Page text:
By Maggie Poulos, a student at Macalester College in Saint Paul, Minnesota, majoring in International Studies with a minor in political science. During the summer of 2016, she was an intern with The Advocates’ International Justice Program. She is interning with The Advocates’ Refugee & Immigrant Program during the academic year.

Click here to learn more about The Advocates for Human Rights’ work against the death penalty.

 

Modern-day slavery in the Persian Gulf

Trafficking word cloudThe Advocates for Human Rights receives a barrage of emails from across the globe, people who are looking for information and assistance in a wide variety of human rights issues. The requests for assistance are a window into the current human rights problems in the world, which oftentimes are virtually unknown outside of the country or region.

One example that I find especially heartbreaking is the modern day slavery that is happening in the Persian Gulf region. Through the Kafala system, a policy of the [Persian] Gulf Cooperation Council (GCC), citizens or companies sponsor “foreign” workers in order for their work visas and residency to be valid. This means that an individual’s right to work and legal presence in a host country is dependent on his or her employer, rendering the person to exploitation. The GCC includes Bahrain, Kuwait, Oman, Qatar, Saudi Arabia, and the United Arab Emirates.

Every year, thousands migrate from Southeast Asia to the Persian Gulf region to seek employment. With some differences, the story of these workers repeats itself; people from the poorest parts of the world are toiling in sweat and blood in the shadow of unimaginable wealth. In such conditions, however, the international community enjoys investment incentives, luxurious shopping centers, and dreams of the World Cup (many of its facilities are built by migrant workers).

They Are Entrapped

The plight of migrant workers begins in their home countries when they are deceived in the recruitment process and promised liveable wages. Migrant workers usually take out large loans to pay the fees of local recruitment agencies that arrange their work contract and travel documents. While migrant workers are heavily dependant on their salaries to survive, they should devote most of their wages to service loans.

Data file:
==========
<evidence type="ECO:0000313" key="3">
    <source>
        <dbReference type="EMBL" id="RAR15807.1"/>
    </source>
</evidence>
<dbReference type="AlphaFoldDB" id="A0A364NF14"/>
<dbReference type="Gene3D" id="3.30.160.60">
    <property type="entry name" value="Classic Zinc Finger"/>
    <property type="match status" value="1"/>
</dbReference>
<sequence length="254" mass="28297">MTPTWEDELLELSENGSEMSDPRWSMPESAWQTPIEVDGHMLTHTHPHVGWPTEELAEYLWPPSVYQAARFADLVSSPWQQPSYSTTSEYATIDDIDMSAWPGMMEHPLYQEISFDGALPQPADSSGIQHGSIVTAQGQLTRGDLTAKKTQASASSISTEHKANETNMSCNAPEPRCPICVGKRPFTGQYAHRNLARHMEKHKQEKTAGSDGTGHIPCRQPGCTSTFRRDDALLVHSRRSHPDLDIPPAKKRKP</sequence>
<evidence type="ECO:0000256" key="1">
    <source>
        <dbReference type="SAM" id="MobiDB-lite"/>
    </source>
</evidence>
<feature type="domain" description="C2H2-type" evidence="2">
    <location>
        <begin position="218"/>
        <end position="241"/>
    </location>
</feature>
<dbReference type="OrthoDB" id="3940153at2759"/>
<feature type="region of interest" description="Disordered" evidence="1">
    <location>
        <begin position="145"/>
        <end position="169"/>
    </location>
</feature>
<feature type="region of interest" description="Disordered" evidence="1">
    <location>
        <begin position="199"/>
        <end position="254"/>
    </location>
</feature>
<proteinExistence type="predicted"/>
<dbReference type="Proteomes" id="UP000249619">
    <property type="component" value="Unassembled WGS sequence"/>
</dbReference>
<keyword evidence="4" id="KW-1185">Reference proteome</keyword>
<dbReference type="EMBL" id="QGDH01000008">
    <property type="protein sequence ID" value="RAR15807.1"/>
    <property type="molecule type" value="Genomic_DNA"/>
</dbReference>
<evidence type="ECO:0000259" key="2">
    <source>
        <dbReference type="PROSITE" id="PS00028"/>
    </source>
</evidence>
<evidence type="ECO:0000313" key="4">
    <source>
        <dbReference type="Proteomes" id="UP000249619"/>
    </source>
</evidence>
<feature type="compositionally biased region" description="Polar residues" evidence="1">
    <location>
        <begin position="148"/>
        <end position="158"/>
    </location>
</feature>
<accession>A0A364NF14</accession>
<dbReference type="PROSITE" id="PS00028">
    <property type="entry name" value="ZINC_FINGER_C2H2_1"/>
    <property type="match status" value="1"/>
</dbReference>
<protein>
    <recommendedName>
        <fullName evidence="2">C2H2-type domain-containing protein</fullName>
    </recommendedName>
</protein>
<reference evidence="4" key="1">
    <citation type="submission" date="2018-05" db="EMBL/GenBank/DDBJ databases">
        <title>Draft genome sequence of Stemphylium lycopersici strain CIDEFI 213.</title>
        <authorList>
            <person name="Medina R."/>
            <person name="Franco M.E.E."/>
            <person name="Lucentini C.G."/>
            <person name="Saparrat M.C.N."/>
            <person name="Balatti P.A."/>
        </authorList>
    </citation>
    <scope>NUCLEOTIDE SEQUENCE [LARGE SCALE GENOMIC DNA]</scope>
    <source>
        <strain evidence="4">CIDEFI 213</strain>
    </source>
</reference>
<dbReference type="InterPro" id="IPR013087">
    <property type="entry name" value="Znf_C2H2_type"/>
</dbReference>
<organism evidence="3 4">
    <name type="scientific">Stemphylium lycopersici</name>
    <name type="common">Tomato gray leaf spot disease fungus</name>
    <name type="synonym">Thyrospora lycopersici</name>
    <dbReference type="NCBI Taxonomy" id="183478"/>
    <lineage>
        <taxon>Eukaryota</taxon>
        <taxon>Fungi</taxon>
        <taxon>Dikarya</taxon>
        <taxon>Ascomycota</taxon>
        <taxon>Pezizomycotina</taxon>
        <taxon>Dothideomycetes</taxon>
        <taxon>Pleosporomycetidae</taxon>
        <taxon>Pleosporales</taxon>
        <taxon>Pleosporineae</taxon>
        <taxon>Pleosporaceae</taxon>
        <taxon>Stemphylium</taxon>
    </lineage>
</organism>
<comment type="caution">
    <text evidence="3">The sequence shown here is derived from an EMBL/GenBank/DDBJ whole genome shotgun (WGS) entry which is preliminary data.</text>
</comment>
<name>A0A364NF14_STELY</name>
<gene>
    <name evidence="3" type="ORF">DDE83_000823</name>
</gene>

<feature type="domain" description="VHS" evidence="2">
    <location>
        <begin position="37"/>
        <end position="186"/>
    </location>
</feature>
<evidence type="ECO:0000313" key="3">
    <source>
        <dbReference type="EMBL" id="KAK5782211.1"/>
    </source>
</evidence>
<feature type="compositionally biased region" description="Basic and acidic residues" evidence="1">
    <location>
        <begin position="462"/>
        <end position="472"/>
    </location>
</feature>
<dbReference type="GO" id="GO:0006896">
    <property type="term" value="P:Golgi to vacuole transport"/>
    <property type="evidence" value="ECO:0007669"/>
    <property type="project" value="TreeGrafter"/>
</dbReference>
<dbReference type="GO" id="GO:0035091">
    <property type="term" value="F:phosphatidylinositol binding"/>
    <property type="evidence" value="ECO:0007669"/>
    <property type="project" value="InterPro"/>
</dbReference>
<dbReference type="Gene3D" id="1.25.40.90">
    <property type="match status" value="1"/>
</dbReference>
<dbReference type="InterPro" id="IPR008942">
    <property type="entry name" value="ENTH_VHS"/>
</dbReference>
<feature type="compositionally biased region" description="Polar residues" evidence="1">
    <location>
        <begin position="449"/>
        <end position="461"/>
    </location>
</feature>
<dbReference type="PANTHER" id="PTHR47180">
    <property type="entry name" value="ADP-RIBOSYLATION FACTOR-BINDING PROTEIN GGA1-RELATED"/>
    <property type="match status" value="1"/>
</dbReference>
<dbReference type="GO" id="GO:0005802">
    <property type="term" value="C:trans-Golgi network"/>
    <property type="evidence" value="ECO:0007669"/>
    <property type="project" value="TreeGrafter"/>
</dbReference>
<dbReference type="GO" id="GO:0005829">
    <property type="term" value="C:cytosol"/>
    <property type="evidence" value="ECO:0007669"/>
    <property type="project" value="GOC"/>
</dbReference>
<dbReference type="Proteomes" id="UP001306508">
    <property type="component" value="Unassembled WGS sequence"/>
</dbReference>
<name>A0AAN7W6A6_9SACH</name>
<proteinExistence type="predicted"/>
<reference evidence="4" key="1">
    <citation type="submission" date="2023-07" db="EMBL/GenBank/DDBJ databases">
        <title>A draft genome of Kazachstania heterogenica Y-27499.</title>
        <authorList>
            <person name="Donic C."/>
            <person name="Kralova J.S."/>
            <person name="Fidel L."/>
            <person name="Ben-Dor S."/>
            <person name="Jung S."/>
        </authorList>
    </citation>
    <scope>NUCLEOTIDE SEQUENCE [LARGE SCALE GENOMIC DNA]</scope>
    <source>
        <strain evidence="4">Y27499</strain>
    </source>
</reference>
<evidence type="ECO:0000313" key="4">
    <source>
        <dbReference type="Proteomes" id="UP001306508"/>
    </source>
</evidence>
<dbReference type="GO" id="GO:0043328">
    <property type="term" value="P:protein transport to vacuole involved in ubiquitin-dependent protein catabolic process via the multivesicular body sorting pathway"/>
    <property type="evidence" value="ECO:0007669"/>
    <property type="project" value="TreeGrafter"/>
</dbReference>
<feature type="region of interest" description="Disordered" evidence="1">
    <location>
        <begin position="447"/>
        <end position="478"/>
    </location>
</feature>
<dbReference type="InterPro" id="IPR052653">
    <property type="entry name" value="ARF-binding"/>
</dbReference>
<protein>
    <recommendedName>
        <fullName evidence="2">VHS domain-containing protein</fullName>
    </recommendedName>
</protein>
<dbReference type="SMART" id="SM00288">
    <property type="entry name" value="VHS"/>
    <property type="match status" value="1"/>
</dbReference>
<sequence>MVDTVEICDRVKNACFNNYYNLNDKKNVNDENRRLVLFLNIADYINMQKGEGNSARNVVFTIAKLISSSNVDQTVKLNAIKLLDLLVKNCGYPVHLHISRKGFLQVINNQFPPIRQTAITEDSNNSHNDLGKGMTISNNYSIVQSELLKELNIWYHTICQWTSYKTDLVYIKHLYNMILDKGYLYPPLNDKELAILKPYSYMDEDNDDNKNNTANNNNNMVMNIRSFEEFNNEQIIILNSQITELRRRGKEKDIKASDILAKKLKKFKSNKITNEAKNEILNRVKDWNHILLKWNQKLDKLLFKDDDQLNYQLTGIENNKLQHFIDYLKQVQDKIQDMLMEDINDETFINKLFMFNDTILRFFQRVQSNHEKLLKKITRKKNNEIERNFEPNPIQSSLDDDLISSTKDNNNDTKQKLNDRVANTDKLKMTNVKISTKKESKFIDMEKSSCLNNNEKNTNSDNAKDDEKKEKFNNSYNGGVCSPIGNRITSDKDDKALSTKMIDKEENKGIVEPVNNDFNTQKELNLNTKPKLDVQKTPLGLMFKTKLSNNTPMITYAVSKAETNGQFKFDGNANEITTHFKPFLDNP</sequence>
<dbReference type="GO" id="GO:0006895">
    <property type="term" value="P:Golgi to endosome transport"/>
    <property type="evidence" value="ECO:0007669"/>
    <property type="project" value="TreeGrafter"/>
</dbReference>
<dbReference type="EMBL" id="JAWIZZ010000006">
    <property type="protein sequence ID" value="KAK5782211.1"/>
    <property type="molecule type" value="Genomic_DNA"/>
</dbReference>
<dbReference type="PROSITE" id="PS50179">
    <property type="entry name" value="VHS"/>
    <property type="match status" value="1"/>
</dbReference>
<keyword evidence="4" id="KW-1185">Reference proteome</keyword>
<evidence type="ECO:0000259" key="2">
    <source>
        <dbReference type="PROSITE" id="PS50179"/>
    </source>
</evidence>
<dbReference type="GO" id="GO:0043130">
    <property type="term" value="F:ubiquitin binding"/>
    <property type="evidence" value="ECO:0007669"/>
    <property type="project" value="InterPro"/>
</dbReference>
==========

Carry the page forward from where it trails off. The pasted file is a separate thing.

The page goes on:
As a common practice, sponsors confiscate workers’ passports. Even when workers have their passports, they still must have their sponsor’s permission to leave the country. Migrant workers have limited options; continue in their jobs, or quit the job and work illegally for different employers. They have reported a culture of fear and intimidation in which there is no access to justice, especially for those who work illegally.

They Are Segregated and Exploited Slaves

Most migrant workers live in substandard conditions in remote areas. In Qatar, for instance, the segregation has been built through legislation by the Central Municipal Council (CMC). With the establishment of “family zones,” migrant workers have been banned from living in Doha; and have been prevented from enjoying public areas, such as shopping centers on certain days. Such laws legitimize negative stereotypes about migrant workers and have the effect of further entrenching segregation.

The World Cup Nightmare

In response to reports of worker’s deaths (in the World Cup facilities), the Qatari government commissioned a law firm to investigate. The recommendations of this investigation about legal reforms, however, have never been followed seriously. While the UN Special Rapporteur on the Human Rights of Migrants called for Qatar to repeal its Kafala system, it seems that the Qatari government intends to rename the system without removing its exploitative provisions. According to the latest report of the International Laborer Organization (“ILO”), Qatar has failed to observe the international standards regarding migrant workers. Two years prior, the ILO asked Qatar to take meaningful actions, otherwise a United Nations inquiry would be launched in 2017 that will make possible imposing international sanctions. As Human Rights Watch reported, Qatar has promised little and has delivered far less. By continuing in this way, the International Trade Union Confederation reports that, about 4,000 workers will die before the World Cup 2022.

Any will for change?

Considering the lack of protective measures for migrant workers, host countries must make fundamental changes in the Kafala system. In addition, they have enough financial means to ensure safe work, standard living conditions, and decent wages for foreign laborers. Simultaneously, migrant workers’ countries of origin have the duty to monitor the conditions of their citizens and provide them with proper consular support. Unfortunately, it is very unlikely that international companies will acknowledge their responsibility for the miserable conditions of their migrant laborers. For this reason, human rights activists across the Persian Gulf region and beyond must shed light on the lives of migrant workers to end modern-day slavery as a common practice among nations in the region.

By Mehrnoosh Karimi Andu, a third-year J.D. student (class of 2017) at the University of Minnesota Law School. She is 2016 summer intern with The Advocates’ International Justice Program.

It’s a human right: Each of us has the right to fundamental safety & security.

Latino mother and chlid RGB

The Advocates for Human Rights mourns the U.S. Supreme Court’s decision in the case of United States v. Texas, which has blocked President Obama’s executive actions on immigration for nearly two years and put the lives of an estimated 5 million people and their families on hold.

International human rights standards recognize that the United States, like all nations, has the right to control its borders.